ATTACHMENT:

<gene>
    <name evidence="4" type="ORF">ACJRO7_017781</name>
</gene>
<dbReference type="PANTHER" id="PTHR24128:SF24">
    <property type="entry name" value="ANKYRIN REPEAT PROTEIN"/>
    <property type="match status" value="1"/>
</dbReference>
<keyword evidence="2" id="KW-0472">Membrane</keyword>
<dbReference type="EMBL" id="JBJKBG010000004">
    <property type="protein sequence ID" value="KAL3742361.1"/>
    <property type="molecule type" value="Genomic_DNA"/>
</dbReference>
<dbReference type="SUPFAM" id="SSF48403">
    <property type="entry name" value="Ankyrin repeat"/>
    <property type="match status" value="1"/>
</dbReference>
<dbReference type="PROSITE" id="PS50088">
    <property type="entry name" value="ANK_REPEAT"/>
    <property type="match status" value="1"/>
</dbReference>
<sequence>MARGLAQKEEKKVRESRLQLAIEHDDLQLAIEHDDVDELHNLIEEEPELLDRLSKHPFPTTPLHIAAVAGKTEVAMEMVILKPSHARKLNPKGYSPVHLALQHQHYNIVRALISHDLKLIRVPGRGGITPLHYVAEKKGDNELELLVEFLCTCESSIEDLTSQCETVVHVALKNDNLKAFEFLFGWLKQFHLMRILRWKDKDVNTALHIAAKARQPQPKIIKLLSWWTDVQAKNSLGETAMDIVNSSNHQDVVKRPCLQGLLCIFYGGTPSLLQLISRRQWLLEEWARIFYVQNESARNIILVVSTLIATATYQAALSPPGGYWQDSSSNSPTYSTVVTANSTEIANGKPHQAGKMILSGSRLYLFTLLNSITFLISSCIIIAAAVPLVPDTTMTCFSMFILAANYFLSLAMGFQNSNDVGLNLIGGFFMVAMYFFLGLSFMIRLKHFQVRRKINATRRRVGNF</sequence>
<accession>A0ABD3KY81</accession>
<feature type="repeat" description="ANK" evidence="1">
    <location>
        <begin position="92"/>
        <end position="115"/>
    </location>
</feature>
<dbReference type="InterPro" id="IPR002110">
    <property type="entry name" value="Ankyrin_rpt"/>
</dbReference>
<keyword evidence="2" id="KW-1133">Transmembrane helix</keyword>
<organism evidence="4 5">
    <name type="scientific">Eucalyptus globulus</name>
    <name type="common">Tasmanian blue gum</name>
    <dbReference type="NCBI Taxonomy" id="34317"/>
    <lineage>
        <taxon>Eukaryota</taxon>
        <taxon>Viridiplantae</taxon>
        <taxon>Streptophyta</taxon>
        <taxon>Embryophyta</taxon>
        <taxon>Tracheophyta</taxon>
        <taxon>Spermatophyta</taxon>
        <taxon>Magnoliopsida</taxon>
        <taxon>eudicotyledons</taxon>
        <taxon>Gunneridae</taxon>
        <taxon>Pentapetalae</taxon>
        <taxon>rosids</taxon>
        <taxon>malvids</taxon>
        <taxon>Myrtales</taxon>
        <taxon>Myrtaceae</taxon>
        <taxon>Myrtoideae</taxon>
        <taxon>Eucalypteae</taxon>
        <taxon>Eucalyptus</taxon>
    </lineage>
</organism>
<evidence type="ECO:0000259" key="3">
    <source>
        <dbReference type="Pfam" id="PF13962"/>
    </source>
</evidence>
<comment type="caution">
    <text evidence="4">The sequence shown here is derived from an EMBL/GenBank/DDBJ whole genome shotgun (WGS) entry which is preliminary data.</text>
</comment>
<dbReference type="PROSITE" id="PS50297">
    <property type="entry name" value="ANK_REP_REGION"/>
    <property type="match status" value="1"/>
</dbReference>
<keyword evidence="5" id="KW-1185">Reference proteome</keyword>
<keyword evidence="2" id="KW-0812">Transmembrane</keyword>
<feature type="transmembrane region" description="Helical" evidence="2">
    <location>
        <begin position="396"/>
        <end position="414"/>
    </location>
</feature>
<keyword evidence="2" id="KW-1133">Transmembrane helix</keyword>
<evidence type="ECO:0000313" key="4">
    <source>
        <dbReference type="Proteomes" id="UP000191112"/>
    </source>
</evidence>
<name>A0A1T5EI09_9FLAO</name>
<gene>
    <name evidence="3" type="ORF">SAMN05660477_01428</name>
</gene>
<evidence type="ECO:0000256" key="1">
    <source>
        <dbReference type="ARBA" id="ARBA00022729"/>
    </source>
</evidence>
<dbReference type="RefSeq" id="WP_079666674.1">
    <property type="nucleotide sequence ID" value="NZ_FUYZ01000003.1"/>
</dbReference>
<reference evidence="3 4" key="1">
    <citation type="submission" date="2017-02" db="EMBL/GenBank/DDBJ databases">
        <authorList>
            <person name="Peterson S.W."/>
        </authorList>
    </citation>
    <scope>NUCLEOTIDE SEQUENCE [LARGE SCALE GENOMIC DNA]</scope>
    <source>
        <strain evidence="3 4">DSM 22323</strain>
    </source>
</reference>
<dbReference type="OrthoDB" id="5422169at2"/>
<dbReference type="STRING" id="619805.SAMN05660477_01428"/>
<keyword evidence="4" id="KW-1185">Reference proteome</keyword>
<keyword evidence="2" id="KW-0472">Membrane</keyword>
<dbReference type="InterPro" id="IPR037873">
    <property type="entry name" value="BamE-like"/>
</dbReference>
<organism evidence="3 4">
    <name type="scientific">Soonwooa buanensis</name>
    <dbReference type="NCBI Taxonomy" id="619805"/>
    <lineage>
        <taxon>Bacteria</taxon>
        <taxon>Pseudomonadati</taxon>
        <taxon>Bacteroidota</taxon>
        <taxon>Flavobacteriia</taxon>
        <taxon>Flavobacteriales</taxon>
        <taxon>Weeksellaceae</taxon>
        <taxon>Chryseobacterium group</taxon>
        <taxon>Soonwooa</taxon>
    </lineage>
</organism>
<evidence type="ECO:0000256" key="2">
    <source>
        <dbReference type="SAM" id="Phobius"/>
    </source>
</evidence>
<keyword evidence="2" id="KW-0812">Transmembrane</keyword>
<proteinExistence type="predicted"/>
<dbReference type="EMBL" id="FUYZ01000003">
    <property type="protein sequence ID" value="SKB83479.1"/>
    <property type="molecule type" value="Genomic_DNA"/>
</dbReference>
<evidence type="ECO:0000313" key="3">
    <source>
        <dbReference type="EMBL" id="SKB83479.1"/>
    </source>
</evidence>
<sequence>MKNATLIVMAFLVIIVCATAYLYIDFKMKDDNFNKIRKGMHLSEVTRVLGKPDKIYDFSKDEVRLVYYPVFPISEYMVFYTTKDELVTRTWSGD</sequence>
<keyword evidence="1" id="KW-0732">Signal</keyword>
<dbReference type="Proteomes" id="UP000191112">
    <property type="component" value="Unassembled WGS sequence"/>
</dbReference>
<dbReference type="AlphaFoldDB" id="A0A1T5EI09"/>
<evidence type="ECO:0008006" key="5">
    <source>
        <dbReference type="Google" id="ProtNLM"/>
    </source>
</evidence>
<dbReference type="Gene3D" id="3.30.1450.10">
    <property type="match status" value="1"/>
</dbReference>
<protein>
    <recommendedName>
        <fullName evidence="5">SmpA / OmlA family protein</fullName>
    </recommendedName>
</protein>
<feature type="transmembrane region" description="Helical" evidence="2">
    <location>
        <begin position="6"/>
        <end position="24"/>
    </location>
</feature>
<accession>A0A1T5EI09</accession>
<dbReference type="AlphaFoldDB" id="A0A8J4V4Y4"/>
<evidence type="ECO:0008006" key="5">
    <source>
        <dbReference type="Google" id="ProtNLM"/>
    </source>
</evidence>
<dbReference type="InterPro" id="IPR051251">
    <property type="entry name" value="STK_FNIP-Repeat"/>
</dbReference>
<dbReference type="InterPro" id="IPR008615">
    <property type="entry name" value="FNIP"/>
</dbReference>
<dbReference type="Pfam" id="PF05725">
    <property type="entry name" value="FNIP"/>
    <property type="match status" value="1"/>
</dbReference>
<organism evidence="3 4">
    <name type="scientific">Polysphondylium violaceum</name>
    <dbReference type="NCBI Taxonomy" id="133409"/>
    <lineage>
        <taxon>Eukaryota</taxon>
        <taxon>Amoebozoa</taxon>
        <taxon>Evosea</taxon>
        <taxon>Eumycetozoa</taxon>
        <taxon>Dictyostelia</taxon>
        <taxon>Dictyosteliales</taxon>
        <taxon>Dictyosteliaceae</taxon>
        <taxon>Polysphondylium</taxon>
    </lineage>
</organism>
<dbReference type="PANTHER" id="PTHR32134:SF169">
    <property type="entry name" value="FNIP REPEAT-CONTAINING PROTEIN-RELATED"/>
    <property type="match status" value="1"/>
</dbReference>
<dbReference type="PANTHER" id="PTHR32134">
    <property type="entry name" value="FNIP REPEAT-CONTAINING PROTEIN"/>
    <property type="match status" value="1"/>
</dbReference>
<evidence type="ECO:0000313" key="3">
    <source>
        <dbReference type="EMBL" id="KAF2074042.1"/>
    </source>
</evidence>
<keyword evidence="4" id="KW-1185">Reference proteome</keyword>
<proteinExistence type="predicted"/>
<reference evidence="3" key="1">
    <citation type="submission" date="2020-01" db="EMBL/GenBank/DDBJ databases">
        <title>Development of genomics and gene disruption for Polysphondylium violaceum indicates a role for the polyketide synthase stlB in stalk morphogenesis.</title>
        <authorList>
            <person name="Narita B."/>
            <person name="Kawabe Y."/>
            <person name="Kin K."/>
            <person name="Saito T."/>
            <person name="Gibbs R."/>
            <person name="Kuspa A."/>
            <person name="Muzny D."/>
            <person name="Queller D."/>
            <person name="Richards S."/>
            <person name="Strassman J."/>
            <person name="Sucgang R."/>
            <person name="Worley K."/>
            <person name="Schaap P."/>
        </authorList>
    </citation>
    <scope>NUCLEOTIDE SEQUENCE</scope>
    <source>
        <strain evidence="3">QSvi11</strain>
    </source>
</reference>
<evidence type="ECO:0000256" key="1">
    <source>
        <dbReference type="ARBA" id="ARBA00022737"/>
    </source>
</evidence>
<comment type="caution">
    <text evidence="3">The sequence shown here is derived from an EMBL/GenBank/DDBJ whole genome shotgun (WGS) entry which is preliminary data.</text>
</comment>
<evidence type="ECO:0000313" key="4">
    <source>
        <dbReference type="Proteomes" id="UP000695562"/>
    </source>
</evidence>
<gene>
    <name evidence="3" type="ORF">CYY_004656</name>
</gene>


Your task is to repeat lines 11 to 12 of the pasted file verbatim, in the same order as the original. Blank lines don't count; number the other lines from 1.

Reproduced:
    <property type="molecule type" value="Genomic_DNA"/>
</dbReference>